Of all the services I have presided over and preached at, Remembrance Sunday filled me with the most disquiet. Something to do, perhaps, with being young (ish) (who am I kidding, but it's all relative...); being female (?) and having come from a long line of Wesleyan pacifists.
Then I was conscious that Remembrance is one of those unique confluences of civic, religious and local life which, if done well can bless many and enhance the gospel; and if not...Well, we prepared for possibly 50 attending the local War Memorial - perched precariously on a hill which is also the busy main road between two village settlements. Cars ground to a halt and all around, people could be seen walking down the hill and up the hill to converge at the Cross. We ran out of service sheets and still they came. In this tenth anniversary of Afghanistan, perhaps we were even more conscious of the need to honour those who are dying there every week, as well as those lost in the two World Wars.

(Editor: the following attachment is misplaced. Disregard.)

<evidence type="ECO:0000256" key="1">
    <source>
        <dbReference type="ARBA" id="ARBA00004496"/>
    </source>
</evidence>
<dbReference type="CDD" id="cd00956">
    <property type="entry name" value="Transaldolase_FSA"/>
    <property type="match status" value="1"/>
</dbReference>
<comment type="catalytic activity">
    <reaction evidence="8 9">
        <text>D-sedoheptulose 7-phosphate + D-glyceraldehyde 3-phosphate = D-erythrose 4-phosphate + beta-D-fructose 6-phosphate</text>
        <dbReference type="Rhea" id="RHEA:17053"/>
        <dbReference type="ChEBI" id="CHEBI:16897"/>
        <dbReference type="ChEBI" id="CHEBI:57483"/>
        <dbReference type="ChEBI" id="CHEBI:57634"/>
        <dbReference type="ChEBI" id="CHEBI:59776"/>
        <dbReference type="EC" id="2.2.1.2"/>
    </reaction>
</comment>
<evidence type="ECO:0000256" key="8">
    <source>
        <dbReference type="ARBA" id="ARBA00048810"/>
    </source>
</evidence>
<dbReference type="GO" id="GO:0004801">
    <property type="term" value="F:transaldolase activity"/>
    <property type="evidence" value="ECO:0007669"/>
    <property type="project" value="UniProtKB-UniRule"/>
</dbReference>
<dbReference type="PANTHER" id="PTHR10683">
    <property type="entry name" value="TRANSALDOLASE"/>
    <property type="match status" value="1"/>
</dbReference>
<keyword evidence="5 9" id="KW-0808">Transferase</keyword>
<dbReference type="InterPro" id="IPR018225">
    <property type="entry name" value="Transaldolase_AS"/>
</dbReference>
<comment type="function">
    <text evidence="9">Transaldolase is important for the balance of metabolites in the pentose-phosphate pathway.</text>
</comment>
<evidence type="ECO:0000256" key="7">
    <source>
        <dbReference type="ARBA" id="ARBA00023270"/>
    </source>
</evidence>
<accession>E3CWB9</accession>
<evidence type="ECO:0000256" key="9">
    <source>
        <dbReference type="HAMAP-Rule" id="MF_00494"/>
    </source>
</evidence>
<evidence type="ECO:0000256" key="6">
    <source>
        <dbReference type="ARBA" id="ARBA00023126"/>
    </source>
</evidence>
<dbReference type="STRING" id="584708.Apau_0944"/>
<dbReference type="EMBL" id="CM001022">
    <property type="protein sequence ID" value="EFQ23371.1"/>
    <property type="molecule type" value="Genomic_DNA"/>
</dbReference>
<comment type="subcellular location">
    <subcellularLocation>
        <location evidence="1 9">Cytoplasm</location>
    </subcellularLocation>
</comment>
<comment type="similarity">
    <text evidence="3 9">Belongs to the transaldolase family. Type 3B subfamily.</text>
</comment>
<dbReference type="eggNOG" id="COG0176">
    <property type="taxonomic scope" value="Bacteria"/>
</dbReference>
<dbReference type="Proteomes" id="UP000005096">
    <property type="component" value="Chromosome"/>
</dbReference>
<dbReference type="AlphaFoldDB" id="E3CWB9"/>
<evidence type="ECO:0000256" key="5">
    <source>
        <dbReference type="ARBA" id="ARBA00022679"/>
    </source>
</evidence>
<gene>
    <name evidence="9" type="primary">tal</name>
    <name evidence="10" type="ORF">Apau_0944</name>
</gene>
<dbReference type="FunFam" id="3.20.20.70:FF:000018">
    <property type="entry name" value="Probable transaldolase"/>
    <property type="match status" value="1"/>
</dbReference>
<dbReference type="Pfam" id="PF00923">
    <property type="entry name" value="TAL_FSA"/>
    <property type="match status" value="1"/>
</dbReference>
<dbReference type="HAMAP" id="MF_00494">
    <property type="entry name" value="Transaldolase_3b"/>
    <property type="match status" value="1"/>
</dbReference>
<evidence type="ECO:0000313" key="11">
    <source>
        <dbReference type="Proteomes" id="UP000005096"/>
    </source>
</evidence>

The theological and liturgical challenge was to be a Minister presiding over a community-owned Act of Remembrance, whilst also being a Minister of the Gospel. Not all decisions about war can be uncritically baptised by anyone wearing a cassock and surplice. But pacifism and politics aside, people clearly still wish to honour the memory of the fallen, and 'it is meet and right so to do'. And so we made the most of this annual propitious mingling of church and state; gospel and harsh reality of war.